Chinese court rules in favor of Apple in local design patent disputes, lifting iPhone 6/Plus sales ban

“A Chinese court has ruled in favour of Apple in design patent disputes between the Cupertino, California company and a domestic phone-maker, overturning a ban on selling iPhone 6 and iPhone 6 Plus phones in China, Xinhua news agency reported,” Ryan Woo reports for Reuters.

“Last May, a Beijing patent regulator ordered Apple’s Chinese subsidiary and a local retailer Zoomflight to stop selling the iPhones after Shenzhen Baili Marketing Services lodged a complaint, claiming that the patent for the design of its mobile phone 100c was being infringed by the iPhone sales,” Woo reports. “The Beijing Intellectual Property Court on Friday revoked the ban, saying Apple and Zoomflight did not violate Shenzhen Baili’s design patent for 100c phones.”

Woo reports, “The court ruled that the regulator did not follow due procedures in ordering the ban while there was no sufficient proof to claim the designs constituted a violation of intellectual property rights.”

Read more in the full article here.

MacDailyNews Take: As we wrote last year: “If Apple’s iPhone infringe on Baili’s, then virtually every smartphone introduced since the iPhone debuted in 2007 infringes on Apple’s design patents.”

The devices compared:

Baili 100+ 100C phone
Baili 100+ 100C phone


Apple iPhone 6
Apple iPhone 6

Apple argues for China’s iPhone 6/Plus sales ban to be lifted – December 8, 2016
Chinese smartphone maker claiming Apple infringed its design patents barely even exists – June 22, 2016
Apple’s patent fight loss in China seen emboldening rivals – June 20, 2016
Jim Cramer: Reports of Apple iPhone’s demise in China are greatly exaggerated – June 17, 2016
Not even Apple can depend on fair treatment in China – June 17, 2016
No, the iPhone hasn’t been hit with a China sales ban, but Apple is in a sticky situation – June 17, 2016
Beijing regulator orders Apple to stop sales of iPhone 6/Plus models – June 17, 2016
Chinese company sues Apple for alleging ‘copying’ their design in iPhone 6 – June 16, 2016<


    1. Well, the problem is exacerbated by clinical psychopaths who, sadly, are the worst case mercenaries of these fields. I’d gladly have a global psychopathy test to comb them out of society and put them to work doing beneficial things, much to their chagrin. However, I suspect a lot of them would figure out how to imitate sane answers for such tests, making them look like they actually have an iota of care about their fellow humans.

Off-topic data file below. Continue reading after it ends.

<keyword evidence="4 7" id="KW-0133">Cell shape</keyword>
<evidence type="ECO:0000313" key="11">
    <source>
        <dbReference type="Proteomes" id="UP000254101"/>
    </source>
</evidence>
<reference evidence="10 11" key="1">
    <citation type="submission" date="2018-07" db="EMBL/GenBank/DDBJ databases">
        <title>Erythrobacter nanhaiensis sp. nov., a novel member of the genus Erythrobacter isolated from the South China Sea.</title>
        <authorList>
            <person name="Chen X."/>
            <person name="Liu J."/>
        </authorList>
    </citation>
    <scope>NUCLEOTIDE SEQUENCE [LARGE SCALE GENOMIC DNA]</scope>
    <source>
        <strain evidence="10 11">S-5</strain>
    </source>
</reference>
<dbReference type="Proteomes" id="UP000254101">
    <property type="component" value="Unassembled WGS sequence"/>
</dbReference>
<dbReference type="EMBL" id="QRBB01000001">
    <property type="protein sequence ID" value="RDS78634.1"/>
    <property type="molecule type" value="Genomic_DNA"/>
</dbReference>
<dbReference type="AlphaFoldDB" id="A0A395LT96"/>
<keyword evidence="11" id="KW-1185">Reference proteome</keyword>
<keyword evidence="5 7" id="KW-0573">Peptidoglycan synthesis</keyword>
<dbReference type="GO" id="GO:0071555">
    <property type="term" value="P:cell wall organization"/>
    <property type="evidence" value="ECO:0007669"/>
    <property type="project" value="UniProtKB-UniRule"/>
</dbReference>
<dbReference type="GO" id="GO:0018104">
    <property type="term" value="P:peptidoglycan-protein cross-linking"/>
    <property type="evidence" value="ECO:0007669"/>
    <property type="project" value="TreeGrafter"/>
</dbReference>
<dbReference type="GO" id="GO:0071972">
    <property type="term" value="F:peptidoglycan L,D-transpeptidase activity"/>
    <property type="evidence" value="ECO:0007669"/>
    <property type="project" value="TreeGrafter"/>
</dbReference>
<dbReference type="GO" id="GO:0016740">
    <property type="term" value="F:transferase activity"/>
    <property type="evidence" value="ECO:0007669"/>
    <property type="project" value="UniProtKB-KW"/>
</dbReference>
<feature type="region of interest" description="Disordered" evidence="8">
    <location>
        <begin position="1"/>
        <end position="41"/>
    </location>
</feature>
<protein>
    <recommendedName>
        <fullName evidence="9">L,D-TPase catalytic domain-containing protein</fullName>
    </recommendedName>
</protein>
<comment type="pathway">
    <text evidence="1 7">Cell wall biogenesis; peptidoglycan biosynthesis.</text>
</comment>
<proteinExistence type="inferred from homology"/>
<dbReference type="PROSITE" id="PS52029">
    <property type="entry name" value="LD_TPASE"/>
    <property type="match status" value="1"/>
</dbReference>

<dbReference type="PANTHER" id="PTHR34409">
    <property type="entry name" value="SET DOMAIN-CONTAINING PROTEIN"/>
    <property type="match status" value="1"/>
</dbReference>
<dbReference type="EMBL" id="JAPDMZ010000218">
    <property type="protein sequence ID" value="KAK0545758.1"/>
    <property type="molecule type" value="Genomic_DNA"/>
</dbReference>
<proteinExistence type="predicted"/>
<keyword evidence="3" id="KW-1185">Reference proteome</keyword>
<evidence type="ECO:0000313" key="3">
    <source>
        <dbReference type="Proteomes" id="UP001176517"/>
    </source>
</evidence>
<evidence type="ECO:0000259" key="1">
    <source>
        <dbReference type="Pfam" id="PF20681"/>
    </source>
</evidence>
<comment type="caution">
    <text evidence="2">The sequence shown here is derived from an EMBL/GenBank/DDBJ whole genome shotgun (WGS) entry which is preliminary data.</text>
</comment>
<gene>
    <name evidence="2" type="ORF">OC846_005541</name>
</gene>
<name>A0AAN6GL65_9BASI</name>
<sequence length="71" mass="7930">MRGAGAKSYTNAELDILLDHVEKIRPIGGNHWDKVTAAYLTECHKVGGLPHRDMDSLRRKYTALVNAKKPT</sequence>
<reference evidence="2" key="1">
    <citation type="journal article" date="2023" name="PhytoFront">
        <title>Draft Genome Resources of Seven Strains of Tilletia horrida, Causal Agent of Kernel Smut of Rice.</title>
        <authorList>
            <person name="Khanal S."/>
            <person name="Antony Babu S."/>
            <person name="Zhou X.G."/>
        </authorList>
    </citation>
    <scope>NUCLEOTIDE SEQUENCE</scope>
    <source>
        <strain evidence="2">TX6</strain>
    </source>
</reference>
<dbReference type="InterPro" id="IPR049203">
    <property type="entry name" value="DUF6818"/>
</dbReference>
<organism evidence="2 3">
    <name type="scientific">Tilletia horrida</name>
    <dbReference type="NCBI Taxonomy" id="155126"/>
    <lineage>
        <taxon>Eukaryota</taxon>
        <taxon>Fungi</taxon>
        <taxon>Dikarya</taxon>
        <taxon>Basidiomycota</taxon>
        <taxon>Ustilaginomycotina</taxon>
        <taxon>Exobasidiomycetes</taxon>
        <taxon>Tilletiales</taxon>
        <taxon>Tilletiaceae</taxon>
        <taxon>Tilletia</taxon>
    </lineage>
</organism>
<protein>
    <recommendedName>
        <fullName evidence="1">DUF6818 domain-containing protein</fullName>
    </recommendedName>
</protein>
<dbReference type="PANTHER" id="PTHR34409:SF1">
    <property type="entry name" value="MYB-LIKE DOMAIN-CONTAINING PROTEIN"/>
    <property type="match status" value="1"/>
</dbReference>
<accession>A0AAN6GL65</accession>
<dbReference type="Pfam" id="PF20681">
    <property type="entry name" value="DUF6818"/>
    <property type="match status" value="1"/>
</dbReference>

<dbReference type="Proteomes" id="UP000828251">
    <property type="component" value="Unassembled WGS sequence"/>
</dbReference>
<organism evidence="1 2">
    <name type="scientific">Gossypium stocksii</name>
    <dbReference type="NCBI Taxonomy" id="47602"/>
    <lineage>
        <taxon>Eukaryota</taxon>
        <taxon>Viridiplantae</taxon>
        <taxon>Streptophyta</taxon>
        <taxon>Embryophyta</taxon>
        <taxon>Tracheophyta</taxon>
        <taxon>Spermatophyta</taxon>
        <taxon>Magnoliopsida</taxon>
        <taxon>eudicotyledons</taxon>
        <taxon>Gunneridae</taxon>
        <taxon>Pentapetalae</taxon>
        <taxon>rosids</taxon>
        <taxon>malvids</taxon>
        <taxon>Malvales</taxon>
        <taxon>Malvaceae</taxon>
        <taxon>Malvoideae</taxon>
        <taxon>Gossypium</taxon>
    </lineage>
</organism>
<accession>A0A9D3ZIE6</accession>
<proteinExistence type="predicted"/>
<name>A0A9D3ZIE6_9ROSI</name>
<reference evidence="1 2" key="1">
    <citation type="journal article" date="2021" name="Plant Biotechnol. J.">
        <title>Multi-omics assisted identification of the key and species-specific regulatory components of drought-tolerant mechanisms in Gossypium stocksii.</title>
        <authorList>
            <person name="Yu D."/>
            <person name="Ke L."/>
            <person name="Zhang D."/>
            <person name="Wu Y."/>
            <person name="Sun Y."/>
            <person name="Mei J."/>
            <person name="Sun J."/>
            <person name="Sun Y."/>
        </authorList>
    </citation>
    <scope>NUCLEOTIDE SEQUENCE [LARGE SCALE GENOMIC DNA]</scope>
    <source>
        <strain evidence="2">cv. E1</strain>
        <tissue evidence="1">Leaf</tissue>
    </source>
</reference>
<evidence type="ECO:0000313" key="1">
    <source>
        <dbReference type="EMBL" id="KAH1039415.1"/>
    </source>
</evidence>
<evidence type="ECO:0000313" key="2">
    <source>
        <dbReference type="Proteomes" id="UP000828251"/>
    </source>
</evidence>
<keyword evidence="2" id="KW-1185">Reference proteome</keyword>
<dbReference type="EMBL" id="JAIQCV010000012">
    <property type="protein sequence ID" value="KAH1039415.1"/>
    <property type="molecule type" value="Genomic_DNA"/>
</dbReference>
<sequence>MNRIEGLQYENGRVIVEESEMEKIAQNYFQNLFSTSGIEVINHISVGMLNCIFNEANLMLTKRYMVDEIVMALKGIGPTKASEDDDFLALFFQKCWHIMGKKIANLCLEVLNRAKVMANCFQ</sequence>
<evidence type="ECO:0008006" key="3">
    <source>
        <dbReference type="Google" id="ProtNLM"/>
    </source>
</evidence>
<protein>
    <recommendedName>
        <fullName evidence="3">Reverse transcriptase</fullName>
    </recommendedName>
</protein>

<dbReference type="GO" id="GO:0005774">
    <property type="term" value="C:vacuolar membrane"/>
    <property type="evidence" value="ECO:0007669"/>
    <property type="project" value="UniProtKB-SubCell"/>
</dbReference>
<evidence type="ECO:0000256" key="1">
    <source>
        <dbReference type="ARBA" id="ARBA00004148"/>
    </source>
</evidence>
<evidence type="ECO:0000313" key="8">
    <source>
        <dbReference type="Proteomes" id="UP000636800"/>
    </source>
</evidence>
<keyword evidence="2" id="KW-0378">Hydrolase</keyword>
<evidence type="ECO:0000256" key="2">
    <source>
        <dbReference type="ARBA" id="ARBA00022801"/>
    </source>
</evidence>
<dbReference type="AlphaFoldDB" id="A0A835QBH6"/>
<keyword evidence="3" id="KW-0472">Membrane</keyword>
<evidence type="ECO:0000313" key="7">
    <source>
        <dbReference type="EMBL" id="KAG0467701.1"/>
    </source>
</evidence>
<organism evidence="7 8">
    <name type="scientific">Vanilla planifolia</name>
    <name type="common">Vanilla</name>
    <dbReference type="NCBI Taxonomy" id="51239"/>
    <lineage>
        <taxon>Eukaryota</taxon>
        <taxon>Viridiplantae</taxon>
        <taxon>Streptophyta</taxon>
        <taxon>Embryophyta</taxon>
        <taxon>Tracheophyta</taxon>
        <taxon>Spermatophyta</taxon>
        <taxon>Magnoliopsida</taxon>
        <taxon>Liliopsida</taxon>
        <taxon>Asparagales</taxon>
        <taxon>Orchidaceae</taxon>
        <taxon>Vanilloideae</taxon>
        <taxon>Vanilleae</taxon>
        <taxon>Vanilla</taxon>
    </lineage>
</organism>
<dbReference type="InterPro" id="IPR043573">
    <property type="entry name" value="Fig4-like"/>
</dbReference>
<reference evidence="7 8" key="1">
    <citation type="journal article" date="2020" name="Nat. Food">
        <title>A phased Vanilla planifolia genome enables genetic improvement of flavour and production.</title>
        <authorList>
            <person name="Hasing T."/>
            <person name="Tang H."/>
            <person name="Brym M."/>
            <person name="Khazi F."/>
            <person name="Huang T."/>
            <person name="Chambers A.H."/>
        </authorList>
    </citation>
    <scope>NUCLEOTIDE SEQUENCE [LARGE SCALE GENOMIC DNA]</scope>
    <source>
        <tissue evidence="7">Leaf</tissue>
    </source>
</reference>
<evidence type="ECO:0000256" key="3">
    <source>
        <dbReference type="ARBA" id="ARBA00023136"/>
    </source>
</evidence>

Apparently, psychopathy has its uses in the course of human evolution. But collaring them is critical if we are to survive ourselves into the future.

  1. That pond is a total rip off of earlier iPhone designs and then have the cheek to claim Apple infringes their design paints when it slightly modifies the very designs they copied in the first place. That really is a double whammy. Thankfully common sense has prevailed though can Apple claim damages for its sales losses in the meantime.

    1. IMHO it’s the difference between thinking in reality versus game player thinking. Money, finance, business are all game systems placed on top of the basic human tribal behavior of sharing resources as a mode of survival. When a human believes that game system is their ‘reality’ they’re profoundly disconnected from actual reality.

      As for greed, that’s a foundational human strategy for cheating within a competitive system. There’s a positive incentive and payoff for the individual while cheating the tribe. As such, it’s a social failure. Therefore, marketing strategies are applied in order to fool the society that greed has any sort of imaginary benefit to the society. This is one use of propaganda.

      Here in the USA, we’re living inside of a wonderful example of how greedy people fool society into believing greed ever has a social benefit, when in fact it does not. Suckers pay the price as tools, pawns, fools, victims, hosts of the greed parasites.

      And no, capitalism does not require greed. It requires incentive, which is an entirely different subject. So please, no stupid replies that depend upon a corrupted definition of capitalism. Thank you.

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